11. As a Mortgage Broker id become used to people (In the south) relying on Interest only, and being scared off from a repayment mortgage (The real cost).Would rather spend it down the pub I guess, or on a new plasma. As we know though this has and was common and despite with any change of policy a small proportion will suffer. But the move by the FSA/Banks is long overdue. I have found however more people ask for Repayment over Interest only in the last 12 months. I think most first time buyers having watched the drops know the realities of negative equity and even if they pay over 35 years want to opt for this route. The ones that are f%cked are the ones already in the system. Also people who are over 45 are faced with a short mortgage term on a Repayement basis. suddenly making the purchase unviable. A small price to pay....
  12. I hate BT with a passion, Just over a year ago I shut my office down and decided to work from home. Due to the fact I lived in a different area code I was given the two options: Pay £600in charges to cancel three lines despite the fact id been with them for 5 years with an average bill of £500 a month. The reason for this was they used to call from india at least twice a month for a 'service review' and verbally accepted a contract renewal fro a member of my staff. £600 to cancel Internet even though I was happy to continue paying the £25 a month Internet until I needed the internet again (Already had it at home). But because I was canceling my fax number (the office was retenated) they claimed that was not possbile. Again the same as above aperently I had agreed to extend my contract verbally depite knowing I was closing my office. Or to transfer the line £70 a month line transfer, £15 line rental on existing number. £15 on newline to be used for transfer. Plus pay for all incoming calls. What did I do I went with Vonage who contacted BT and took over the number. Now cost £5.99 a month, Can take my line anywhere I have Internet. Free to call Landlines in UK 24/7 and can pick up my ansaphone messages via hotmail. Don pay for incoming calls. Average bil is now £40-50 a month I had to battle for year to get my cancalletion fees refunded and BT is appalling to get to the right person. Your call and end up getting put though 5 times. In the past ive had Personal and Business BT and I will never take any business out with then again. For a telecomunications company they take the biscuit andim afraid 'Its not good ot talk'!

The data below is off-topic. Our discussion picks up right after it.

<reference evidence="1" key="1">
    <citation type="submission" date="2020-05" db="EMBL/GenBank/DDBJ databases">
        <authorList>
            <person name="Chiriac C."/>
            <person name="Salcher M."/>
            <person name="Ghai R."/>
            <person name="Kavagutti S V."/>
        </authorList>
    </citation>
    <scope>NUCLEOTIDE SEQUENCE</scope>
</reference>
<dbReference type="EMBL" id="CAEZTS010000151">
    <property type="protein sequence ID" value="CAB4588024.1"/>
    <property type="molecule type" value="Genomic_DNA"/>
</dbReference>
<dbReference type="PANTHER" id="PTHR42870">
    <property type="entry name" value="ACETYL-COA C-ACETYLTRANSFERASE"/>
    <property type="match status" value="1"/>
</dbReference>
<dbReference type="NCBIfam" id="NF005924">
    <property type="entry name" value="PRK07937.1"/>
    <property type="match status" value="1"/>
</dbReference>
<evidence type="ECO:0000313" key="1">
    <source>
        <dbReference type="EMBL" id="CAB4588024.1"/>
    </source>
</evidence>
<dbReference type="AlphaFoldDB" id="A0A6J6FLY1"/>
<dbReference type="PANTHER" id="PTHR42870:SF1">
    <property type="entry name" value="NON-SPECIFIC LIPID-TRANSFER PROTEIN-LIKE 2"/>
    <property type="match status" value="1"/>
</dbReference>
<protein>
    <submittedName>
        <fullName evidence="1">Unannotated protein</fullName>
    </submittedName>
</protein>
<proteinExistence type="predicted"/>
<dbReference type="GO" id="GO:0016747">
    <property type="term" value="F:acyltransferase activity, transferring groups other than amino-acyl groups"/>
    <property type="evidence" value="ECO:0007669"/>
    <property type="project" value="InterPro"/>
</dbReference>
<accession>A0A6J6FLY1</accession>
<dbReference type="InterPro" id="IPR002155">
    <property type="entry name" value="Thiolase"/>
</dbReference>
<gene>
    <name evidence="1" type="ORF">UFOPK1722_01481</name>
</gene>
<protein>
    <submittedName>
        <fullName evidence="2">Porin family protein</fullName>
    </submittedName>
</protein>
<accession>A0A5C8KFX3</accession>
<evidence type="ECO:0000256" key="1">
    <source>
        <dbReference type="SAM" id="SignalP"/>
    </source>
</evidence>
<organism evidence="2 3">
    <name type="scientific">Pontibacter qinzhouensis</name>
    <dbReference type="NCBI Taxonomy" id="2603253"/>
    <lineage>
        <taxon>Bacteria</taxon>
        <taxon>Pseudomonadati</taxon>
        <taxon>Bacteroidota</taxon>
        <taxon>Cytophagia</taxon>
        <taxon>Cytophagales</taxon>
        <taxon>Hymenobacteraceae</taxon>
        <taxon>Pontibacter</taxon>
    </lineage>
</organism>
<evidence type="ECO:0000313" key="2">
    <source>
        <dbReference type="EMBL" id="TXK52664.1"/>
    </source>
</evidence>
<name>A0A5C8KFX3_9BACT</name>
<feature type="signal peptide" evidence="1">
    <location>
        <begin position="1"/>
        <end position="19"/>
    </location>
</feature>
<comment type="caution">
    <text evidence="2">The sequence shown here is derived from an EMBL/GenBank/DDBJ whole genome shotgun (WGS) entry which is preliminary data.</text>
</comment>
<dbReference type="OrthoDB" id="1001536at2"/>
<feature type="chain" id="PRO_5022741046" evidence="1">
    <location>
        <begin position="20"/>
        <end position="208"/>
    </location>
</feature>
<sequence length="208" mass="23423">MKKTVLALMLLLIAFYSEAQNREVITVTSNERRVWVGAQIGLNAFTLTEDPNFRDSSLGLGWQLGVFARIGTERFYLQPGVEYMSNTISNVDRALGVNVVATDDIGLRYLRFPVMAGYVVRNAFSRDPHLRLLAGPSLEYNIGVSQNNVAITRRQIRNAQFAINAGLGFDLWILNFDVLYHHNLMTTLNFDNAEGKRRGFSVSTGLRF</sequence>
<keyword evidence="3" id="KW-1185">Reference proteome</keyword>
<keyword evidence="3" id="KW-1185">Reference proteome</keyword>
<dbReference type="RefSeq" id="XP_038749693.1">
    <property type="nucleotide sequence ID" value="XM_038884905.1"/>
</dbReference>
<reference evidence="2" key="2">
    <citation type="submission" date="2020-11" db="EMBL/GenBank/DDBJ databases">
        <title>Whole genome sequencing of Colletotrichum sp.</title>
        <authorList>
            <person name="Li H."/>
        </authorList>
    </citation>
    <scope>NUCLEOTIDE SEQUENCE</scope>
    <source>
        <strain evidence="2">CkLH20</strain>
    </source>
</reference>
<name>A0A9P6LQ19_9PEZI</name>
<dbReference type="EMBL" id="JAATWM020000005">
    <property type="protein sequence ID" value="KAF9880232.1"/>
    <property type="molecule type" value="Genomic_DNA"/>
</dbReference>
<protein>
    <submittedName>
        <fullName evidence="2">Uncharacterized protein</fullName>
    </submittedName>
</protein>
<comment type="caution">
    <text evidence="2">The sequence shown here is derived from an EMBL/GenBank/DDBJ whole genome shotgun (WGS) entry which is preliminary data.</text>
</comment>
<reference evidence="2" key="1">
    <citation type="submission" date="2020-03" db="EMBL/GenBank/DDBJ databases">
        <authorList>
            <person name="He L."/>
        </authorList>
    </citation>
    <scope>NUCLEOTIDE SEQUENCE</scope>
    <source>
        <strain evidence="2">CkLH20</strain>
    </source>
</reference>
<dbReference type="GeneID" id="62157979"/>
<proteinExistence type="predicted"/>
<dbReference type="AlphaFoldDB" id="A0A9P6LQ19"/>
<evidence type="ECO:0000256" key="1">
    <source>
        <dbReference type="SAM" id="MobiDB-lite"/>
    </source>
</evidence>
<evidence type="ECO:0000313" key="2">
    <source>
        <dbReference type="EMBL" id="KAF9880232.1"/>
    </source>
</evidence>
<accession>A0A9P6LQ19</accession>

13. No Again Barry I agree but countries are still in a mess, yes we are in more of one but in a way its safety in numbers, This week is all about the euro zone again but it effects everyone, so its like one big family, one giving a few quid to the son to help in a tough month. Just in this game its billions being lent in public and behind closed doors, so the biggest thing in this countries favour is if we fail so does half a dozen more and for that reason the robbing peter to pay paul will continue for many years ahead. If your point earlier was 'Yes we are all in ships but the lots of other countries such as germany, have industry and havent sold out on themselves many years ago is a fair point, thus making it easier for them to get back on thier feet. But in reality in them doing that its helping us more, much like mortgage borrowers being bailed out by the prudent savers. I didnt think comparing my job to Nail technician or drug dealer was right or called for. You can look for good and bad in any line of Job and Im proud of the fact I run my own business and I pay my way in life. Wheter you agree or not with anything I say I's saying to give my view of where we are. Being directly involved with obtaining first time buyers finance I would have thought that would have some relavance to 'HOUSE PRICE CRASH' than the value of gold.
  14. I pay tax, They dont. I have monthly file checks to ensure the advice I give is suitable. Regulation is 10 times tighter than it was pre 2007. Doesnt make it right but thats how it was in Brown's light touch FSA Dream. times have changed I turn more away than I can deal with. You still havent said what you do Barry.Let me guess a over charging Dentist?
  15. Ladies and gents, can we please stop the scapgoating of peoples jobs. As a broker I deal with estate agents and banks on a daily basis, and I loth them genrally, however they are there for a reason. On this forum people see to target certain fields as the bad guys thats caused all your problems. Yes there was laot of bad Brokers/estate agents but you can say that about any thing. Why isnt this forum slagging off dodgy builders that rip of old ladies or over priced retialers, Because you assume that your perseption is the reality. The blame lies and soley with the Goverment and Banks. Noone else. You cant blame the player only the Game. Only today Ive recieved a letter of thanks from a client who despite the banks attempts to f*ck up her move and through weeks of phone calls the client is in her new home with her young daughter. I genrally enjoy my job meeting and helping people get what they want and need and making sure they are protected as possbile along the way. No its not rocket science, No I dont have a Majors's honour degree, but last week I was sipping champers at ascot with Santanders top people. Not bad for a boy who was brought upin care in the poorest postcode in London and has never had anything from anyone..... rant over